The police have failed to find the assailants of Mr. Tilakeratne for the same reason the police failed to find the killers of Lasantha Wickremetunga – or the perpetrators of so many previous (greater and lesser) crimes with political complexions. In the case of all these political crimes, the actual physical perpetrators may have been ordinary criminals; but their paymasters cum protectors are extraordinary personages beyond the reach not just of Constable X, Inspector Y or SP Z but also of the IGP himself.
“The most widely held theory of politics is also the simplest: the powerful get what they want”. Dani Rodrik (Project Syndicate – 2.5.2012)
In Sri Lanka, the ordinary crimes with no political involvement are easy to identify - the Lankan police in general manage to resolve them and bring the perpetrators to justice. The political crimes reveal their genesis in the curious failure of an otherwise reasonably competent police force to resolve them. The crimes with political twists invariably remain unresolved.
Several cases which are of critical importance to the rulers and the ruled of Sri Lanka are being considered by the Supreme Court currently. The outcomes in these cases will play a seminal role in deciding whether Rajapaksa governance exceeds all boundaries not just of justice and fair-play but also of enlightened self-interest. And it is in the atmosphere of raw physical intimidation, and of blatant impunity, created by the unresolved attack on the JSC Secretary, that the Supreme Court will be compelled to deliberate and decide on these landmark cases.
Former CJ’s Revelations
Last week, the former Chief Justice, Sarath N Silva, made an interesting revelation about the role the judiciary can play, for good or for ill, in the fate of a country and its people. The former CJ admitted that it was thanks to him that Mahinda Rajapaksa became the president of Sri Lanka. Had he and the Supreme Court headed by him not ruled in Mr. Rajapaksa’s favour in the Helping Hambantota case, Mr. Rajapaksa would not have been able to contest the Presidential poll of 2005, the former CJ revealed.
In the ‘Helping Hambantota’ case Mr. Rajapaksa was accused of misappropriating tsunami funds. It was not a case requiring complex constitutional interpretations; it was a simple case of fraud.
If Mr. Rajapaksa was innocent of any wrongdoing in the ‘Helping Hambantota’ case, then he deserved to be absolved of all charges and his record cleansed of any blot. That is what the law is for, and that is what the law should be for all people, big and small.
Unfortunately the former CJ’s latest remarks create a puzzling picture about the rights and wrongs of the Helping Hambantota case and consequently about the guilt or innocence of Mr. Rajapaksa. According to the former CJ, he and the Supreme Court enabled Mr. Rajapaksa to contest the election, “expecting Mahinda Rajapaksa in turn would safeguard the rights of the other people but it is not happening today” (Daily Mirror – 17.10.2012). Is the former CJ saying that the ‘Helping Hambantota’ ruling was based not on the rights and wrongs of the case but on political considerations? Is he indicating that the court did not find Mr. Rajapaksa guilty not because he was innocent but because the former CJ thought he would make a good, responsible president? Is Mr. Silva implying that the ruling in the ‘Helping Hambantota’ case was based not on laws and facts but on wishful thinking?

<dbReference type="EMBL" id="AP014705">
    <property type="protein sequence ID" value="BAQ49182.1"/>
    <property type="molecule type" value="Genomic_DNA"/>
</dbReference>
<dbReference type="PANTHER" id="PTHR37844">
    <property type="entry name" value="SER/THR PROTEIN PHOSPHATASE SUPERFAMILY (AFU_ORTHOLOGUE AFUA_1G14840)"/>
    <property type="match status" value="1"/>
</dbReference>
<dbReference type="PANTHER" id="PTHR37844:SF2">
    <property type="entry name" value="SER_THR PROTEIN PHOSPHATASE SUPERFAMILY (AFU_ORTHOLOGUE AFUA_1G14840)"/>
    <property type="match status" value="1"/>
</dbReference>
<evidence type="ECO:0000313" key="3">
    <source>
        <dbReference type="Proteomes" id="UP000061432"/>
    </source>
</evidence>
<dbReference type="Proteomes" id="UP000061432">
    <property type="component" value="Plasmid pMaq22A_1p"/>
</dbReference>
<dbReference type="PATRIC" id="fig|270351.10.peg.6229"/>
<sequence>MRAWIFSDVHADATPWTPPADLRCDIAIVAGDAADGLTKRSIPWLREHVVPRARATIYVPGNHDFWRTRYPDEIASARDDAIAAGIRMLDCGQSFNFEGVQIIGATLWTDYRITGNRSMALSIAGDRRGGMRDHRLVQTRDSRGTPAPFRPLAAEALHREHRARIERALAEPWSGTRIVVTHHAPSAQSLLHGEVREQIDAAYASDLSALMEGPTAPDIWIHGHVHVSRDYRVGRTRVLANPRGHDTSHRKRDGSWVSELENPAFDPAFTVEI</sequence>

The 1978 Constitution created a behemothic executive. But the judiciary managed to retain its independence until the presidency of Chandrika Bandaranaike Kumaratunga. It was President Chandrika Bandaranaike Kumaratunga who commenced the systematic undermining of judicial independence. Especially damaging was her practice of ignoring seniority and experience in appointing judges to the apex courts and using quasi-judicial methods to persecute her political opponents, alive or dead.
It was President Bandaranaike Kumaratunga who was responsible for the meteoric rise of Sarath N Silva. According to Wikpeida, he was “first appointed to the Supreme Court in 1995, then serving under her as Attorney General in 1996 and was appointed a President’s Counsel the same year”. In 1999 he was appointed the Chief Justice, over and above the far superior – and the far more senior - Justice Mark Fernando, a man renowned for his impartiality, knowledge and experience.
President Bandaranaike Kumaratunga was intent on unleashing her constitutional revolution (together with Minister GL Peiris) and she needed a pliant chief justice for that purpose. Mr. Silva had demonstrated that he possessed in ample measure, all the qualities indispensable in a political appointee, with the sterling role he played in the Presidential Commission on the assassination of Vijaya Kumaratunga. That Commission was aimed at whitewashing the JVP and placing the blame for Vijaya Kumaratunga’s murder on the UNP in general and President Premadasa and Minister Ranjan Wijeratne in particular. And the Commission fulfilled the wishes of the appointing authority, the President, to the fullest.